What role does poetry have to play in society today? How does poetry address the world around us? If you are a poet or are invested in the poetry industry, it is always good to have an elevator speech at the ready. You might be on a plane someday, and someone might ask you what you do, and to just say poetry or translation or publishing poetry sounds to the layman like you live on the moon and ride unicorns to work. One has to always explain — because how can something which has little to no market value still...
Unleashing Her Tongue: Poor Love Machine by Kim Hyesoon
This first full English translation of a landmark collection published nearly twenty years ago takes us back to a turning point in Korean poetry. When Kim Hyesoon won the Kim Su-Young Literary Award for Poor Love Machine , she became the first female poet to receive this coveted award, following many years when the women poets who had emerged during the 1980s struggled for recognition in a literary culture policed by Korea’s male-dominated literary establishment. Kim began publishing her work in 1979 and was one of the first of few women to be published in Literature and Intellect , one...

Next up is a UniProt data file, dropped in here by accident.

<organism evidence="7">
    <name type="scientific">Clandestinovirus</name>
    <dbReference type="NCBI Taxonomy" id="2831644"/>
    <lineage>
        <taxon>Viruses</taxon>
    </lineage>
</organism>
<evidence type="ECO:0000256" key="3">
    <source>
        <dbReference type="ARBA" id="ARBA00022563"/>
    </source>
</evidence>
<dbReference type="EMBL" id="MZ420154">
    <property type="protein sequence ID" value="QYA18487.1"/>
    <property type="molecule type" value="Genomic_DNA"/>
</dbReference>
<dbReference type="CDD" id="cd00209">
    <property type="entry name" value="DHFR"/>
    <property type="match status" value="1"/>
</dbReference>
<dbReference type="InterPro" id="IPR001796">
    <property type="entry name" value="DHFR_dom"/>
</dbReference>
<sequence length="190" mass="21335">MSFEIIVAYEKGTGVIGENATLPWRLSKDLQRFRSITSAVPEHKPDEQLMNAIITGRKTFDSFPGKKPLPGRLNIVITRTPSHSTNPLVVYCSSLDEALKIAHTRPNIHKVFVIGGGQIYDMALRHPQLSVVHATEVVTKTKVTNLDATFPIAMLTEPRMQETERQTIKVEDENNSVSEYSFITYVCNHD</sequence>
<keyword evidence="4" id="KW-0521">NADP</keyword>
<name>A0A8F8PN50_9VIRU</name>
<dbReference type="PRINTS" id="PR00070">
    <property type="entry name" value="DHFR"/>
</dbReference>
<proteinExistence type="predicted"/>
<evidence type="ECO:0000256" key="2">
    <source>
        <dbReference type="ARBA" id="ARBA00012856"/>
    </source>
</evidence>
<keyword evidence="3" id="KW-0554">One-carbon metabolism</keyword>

Do Jong-Hwan: Poems of Love, Loss, and Hope
When we consider the immense popularity enjoyed by Do Jong-Hwan, both as a poet and as a person, it is quite surprising that it has taken so long for a volume of his most popular poems to be published in English. This new publication offers the additional advantage of being bilingual, so that readers also have access to the original texts of the poems. Ivy At times when we feel that it is a wall, unavoidably a wall, then without a word ivy goes climbing up the wall. At times when we say that it is a wall of despair...